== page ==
“Look at that face! Look at that happy face!” This was my husband, Jay Hardee, speaking about our daughter after a recent performance of Under the Canopy.
Much hand wringing occurs among creators and devotees of what are sometimes called the “elite arts” — opera, ballet, theatre — about the “graying” of the audience. The worry is that the dependable audiences for these arts are aging and are not being replaced by a reliable younger cohort. Those concerns were vexing no one recently at Under the Canopy, a presentation by Arts on the Horizon. A good fraction of its audience — nearly half, if not slightly more than half — were six. Or younger.
If that sounds encouraging for the future of theatre and for the regeneration of an audience for it, it is also not surprising. Arts on the Horizon (hereafter AotH) targets an audience that ranges from under-ones to six-year olds.
It’s well known that there is a lot of theatre for young people happening around town. There’s enough that it now has its own category at the Helen Hayes awards. I’m a bit more aware of all of this than I was about 19 and a half months ago, when our twins, Aksel and Ivona, were born. I guess it’s not wildly surprising that, with parents who work in theatre, our kids would be introduced to it at a very young age. They’ve now been to a few plays at Adventure Theatre MTC and Imagination Stage. They loved Goodnight, Moon at Adventure and were only a little fussy at Peter and Wendy at Imagination. (They’re not great with blackouts.) So they entered Under the Canopy as somewhat veteran theatre-goers with a few shows under their belts and were a good test case of how children their age react to the aspects of the AotH experience that are different from the other experiences they’ve had.
What makes AotH distinct is that most other theatre for young audiences seems targeted toward slightly older children (though Imagination Stage has a robust Early Childhood component). Frequently, productions will be appropriate for, or special programming geared to, the youngest potential audience. But those youngest theatre-goers are the entire focus of AotH.
One of the chief aspects of AotH that distinguishes the experience is the environment, which feels less like the set of a theatre production and more like a playground. (We saw Under the Canopy at the The Athenaeum in Old Town; it subsequently moved to Atlas Performing Arts Center.) What contributed most to this sense was the natural light, coming through the windows, and the general artificial lighting in the room, which didn’t have any special lighting focusing on the stage and isolating the audience.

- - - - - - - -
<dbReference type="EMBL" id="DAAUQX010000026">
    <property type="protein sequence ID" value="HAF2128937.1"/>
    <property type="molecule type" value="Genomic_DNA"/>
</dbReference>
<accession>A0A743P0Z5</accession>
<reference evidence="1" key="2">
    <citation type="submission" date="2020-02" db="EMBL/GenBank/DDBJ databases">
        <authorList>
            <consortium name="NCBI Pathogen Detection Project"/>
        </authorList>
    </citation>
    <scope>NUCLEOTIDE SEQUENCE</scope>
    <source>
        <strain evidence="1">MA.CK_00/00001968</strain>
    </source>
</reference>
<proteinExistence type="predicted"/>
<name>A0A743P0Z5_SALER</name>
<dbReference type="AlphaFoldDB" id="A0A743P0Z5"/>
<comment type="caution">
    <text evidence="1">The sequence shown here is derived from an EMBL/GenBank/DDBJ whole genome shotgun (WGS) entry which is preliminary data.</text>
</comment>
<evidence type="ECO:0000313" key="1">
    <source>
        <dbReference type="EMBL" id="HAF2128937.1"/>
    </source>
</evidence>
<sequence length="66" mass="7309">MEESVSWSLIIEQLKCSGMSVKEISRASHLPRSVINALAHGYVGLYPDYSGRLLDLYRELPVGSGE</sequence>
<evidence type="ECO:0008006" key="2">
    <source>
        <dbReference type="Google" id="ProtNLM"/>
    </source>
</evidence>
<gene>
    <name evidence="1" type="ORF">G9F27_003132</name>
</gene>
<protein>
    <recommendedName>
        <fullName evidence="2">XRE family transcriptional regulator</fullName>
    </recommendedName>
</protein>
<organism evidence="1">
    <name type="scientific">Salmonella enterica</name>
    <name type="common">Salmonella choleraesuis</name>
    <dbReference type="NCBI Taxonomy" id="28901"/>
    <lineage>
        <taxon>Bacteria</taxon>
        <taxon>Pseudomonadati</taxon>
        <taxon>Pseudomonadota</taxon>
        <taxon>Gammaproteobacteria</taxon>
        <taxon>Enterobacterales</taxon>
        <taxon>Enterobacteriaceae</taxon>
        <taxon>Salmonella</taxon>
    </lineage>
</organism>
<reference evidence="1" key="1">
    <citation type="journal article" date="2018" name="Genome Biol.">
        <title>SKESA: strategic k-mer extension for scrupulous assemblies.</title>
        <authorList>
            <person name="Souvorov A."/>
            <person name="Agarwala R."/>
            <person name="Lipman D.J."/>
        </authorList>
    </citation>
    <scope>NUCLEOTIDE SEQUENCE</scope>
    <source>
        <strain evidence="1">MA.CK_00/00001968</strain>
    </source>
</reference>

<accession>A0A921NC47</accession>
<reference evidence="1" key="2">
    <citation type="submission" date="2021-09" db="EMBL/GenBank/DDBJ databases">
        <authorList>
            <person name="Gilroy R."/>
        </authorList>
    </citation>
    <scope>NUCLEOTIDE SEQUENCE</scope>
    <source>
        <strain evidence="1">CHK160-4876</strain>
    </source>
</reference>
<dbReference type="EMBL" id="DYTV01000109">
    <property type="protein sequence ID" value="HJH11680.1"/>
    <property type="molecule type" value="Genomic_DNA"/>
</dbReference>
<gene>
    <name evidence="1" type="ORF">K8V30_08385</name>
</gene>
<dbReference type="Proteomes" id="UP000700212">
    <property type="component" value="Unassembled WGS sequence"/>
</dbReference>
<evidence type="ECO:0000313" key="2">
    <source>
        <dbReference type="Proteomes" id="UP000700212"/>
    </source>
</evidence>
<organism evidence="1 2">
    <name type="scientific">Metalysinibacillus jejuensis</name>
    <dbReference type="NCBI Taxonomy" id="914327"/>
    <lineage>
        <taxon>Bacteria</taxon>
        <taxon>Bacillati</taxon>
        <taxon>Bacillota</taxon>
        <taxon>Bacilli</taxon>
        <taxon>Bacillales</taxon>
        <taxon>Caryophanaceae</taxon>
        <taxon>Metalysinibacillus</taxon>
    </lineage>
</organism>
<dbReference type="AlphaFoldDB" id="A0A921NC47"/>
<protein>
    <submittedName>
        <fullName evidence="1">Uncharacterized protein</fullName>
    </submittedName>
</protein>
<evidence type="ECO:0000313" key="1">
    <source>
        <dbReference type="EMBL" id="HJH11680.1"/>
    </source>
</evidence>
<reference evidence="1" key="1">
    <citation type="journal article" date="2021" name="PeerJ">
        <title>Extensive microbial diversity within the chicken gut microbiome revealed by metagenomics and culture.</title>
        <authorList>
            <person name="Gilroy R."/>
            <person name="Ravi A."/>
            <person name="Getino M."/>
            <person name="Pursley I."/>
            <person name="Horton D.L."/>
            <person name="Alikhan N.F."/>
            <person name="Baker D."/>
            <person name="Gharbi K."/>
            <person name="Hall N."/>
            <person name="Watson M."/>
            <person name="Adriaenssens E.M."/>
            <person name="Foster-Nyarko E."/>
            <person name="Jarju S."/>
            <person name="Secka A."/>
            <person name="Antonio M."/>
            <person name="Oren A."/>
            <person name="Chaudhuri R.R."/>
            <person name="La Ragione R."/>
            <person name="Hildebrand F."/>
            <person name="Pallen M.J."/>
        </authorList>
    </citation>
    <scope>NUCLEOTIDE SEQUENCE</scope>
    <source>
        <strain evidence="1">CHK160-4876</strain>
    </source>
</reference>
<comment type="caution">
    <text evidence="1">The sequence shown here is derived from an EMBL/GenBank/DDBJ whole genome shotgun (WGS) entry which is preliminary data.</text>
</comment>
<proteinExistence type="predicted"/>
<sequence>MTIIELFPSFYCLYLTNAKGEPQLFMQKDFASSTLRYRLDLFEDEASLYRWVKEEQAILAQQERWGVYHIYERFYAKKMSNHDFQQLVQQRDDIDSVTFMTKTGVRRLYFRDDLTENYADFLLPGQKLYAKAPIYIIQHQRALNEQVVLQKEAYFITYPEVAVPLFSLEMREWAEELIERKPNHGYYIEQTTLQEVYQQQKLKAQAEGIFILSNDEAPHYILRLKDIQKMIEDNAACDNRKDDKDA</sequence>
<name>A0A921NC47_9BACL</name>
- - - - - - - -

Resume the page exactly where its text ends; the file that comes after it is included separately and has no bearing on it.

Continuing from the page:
Probably the most important difference, though, was that the performance was non-verbal. It was also shorter than the other pieces we’ve seen, about 20 minutes long as against 45 to 90 minutes. And although shows we’ve taken them to have had an interactive component, this one ended with free-play time, during which the kids could explore the set and engage the performers.
It’s disappointing when you see the suggested age range for a theatre for young audiences performance that has caught your eye and learn that your kids are under that range. So it’s really cool that there is a group (the first in the country with this focus, according to the press material) whose mission will never exclude the very young. At least in our venue, the experience was intimate enough that it felt as if everyone could get personal attention, to the extent desired. Affordability is another part of the stated mission. We were there on press comps, so I can’t compare ticket prices, but the run was sold-out. (Not unusual for any activity for children on a week-day, Jay and I were the only fathers there.)
Anyway, DCTS Editor Lorraine Treanor implored me to take some pictures of the event, and so I did, and here they are:
Next up for AotH is a piece called Sunny and Licorice, which will run at The Lab at Convergence, 1801 N. Quaker Lane, Alexandria, VA 22302, May 30 – June 14, 2014. Adult and children’s tickets are $8. Details and tickets
It is deemed best for children ages 2-5 and will run May 30-June 14. Hmmm. I think we’ll be taking our twins. Though, at 23 months, they will be just under that age range, they are seasoned enough playgoers that I’m confident they will enjoy it thoroughly. More happy faces…!
Under the Canopy was created and directed by Matt Bassett and Tia Shearer Bassett. Full disclosure, both of its performers, Betsy Rosen and Nora Achrati, played leads at WSC Avant Bard while I was Artistic Director, and Nora has used video of our kids for one of her projects.
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